ASIAN GREENS Chop and add crunchy greens like tatsoi, Chinese cabbage, and bok choi to your favorite stir-fry.
LOCALLY RAISED MEAT Try less expensive cuts of local beef and pork (chuck roast, short ribs, shoulder), which lend themselves to cold weather cooking (hello, crock pot!). Or roast a whole chicken, then make stock from the bones.
STOCK Keep good-quality chicken and vegetable stock in the pantry; better yet, homemade stock in the freezer.
MUSHROOMS Several local farms (Turner Farm, Probasco Farm) cultivate mushrooms all year long; find them at winter farmers’ markets this season. Sauté specialty mushrooms and add a splash of red wine for an easy topper for steak.
FERMENTS A delicious way to eat your veggies. Spoon kimchi onto stir-fry and other Asian dishes, or try fermented vegetables in place of cole slaw on a pulled pork sandwich.
Quick Market Dinners
RICOTTA Slightly sweet and creamy, this Italian style cheese is a must for the fridge. Swirl into pasta sauce, dollop on pizza, spoon onto cooked vegetables. .
SPAGHETTI SQUASH Sweet strands of roasted spaghetti squash swap nicely for pasta in most any iteration, and they make a tasty side dish sautéed with garlic and olive oil.
Add Walnuts & Ricotta
Cook (microwave, oven, or boiling water) 1 spaghetti squash; cool until you can handle it. Shred the flesh and set half aside for another use. Stem and chop 5–6 leaves Swiss chard; slice 2 large cloves garlic. Sauté in olive oil until greens are wilted. Add spaghetti squash and warm through. Season well with salt and pepper. Top with dollops of ricotta and chopped toasted walnuts.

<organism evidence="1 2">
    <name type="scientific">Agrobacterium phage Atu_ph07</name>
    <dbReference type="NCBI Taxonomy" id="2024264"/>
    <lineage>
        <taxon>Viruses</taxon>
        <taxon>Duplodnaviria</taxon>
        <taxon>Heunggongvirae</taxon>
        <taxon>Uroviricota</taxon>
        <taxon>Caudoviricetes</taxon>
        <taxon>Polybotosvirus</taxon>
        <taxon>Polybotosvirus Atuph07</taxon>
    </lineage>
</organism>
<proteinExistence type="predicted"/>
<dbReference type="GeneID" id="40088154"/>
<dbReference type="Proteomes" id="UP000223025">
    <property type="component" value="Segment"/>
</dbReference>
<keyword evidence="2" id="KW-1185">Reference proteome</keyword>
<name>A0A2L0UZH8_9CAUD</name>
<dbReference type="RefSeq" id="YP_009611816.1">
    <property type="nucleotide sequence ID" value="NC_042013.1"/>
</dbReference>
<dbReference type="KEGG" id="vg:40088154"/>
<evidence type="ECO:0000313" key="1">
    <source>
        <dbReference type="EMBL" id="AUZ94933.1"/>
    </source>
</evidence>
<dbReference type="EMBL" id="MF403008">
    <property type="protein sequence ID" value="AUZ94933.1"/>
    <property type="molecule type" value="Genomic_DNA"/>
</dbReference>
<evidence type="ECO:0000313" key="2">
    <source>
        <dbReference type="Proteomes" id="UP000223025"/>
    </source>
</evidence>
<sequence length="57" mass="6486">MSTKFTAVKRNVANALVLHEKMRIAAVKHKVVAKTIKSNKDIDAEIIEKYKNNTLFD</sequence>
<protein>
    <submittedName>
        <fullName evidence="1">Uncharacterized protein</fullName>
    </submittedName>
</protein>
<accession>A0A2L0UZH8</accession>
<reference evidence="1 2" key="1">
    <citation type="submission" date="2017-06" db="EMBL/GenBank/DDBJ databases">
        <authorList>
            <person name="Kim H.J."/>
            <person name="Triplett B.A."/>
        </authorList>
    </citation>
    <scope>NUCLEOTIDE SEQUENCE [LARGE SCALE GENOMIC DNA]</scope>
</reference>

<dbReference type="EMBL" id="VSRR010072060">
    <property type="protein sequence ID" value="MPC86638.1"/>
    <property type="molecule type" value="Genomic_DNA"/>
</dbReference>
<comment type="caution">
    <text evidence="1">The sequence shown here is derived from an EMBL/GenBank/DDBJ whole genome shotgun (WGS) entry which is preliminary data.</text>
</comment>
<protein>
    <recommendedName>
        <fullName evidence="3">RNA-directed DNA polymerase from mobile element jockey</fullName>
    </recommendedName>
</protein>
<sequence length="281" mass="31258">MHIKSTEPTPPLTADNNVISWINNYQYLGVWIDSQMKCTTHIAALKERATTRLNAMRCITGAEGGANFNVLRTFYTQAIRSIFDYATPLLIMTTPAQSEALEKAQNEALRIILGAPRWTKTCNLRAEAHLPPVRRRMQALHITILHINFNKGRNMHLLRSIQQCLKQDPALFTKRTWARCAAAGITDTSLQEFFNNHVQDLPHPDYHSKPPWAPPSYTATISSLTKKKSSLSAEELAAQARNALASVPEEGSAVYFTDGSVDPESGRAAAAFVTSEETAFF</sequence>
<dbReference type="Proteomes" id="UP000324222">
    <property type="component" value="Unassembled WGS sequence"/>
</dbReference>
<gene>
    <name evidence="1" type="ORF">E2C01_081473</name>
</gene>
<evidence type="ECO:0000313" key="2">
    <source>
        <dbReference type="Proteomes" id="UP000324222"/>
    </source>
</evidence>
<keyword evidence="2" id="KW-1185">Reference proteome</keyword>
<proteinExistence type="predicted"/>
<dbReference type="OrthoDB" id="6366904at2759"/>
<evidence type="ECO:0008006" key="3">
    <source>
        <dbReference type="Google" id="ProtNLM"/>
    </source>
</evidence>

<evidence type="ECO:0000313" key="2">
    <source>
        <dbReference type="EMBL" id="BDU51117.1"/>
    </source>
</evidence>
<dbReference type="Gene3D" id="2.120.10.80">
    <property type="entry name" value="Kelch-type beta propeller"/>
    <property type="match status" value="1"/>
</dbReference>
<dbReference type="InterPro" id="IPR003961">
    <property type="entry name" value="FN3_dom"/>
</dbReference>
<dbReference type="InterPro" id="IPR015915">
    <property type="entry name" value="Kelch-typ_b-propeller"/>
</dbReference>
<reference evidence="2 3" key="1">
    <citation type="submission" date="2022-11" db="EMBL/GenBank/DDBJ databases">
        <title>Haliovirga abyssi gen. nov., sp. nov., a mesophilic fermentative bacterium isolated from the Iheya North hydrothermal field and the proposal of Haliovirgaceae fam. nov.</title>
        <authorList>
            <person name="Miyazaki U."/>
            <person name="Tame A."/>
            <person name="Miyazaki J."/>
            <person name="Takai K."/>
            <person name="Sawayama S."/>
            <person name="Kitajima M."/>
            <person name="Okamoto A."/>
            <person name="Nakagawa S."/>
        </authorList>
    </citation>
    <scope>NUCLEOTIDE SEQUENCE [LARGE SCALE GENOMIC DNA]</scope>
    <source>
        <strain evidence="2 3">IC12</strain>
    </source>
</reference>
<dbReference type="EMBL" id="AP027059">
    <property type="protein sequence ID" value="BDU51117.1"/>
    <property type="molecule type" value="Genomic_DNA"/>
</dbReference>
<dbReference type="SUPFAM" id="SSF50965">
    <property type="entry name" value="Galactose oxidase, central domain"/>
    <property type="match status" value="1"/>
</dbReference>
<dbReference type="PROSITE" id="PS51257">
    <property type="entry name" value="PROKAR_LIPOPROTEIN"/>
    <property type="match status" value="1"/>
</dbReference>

GREENS Delicate lettuces have a hard time in the coldest winter months, but hardy greens like cabbage, kale, mustard, and others keep going.
EGGS As the days begin to lengthen and warm, hens become a little more productive. Farm-fresh eggs are a treat year round.
Eggs & Greens
Preheat oven to 375° and lightly oil two individual-sized baking dishes. Tear fresh greens (kale, chard, spinach), toss with salt and pepper, and pile into dishes. Add a slice of prosciutto. Crack 2 eggs into each dish. Bake until whites are just set and yolks still runny, 8–10 minutes. Serve with buttered toast.
Bryn’s long career in publishing took a left turn sometime around 2010, when she discovered the joy of food writing. Since then, she’s found professional nirvana as the editor of Edible Ohio Valley, author of The Findlay Market Cookbook, and occasional instructor at The Cooking School at Jungle Jim’s. Find her seasonal recipes at writes4food.com.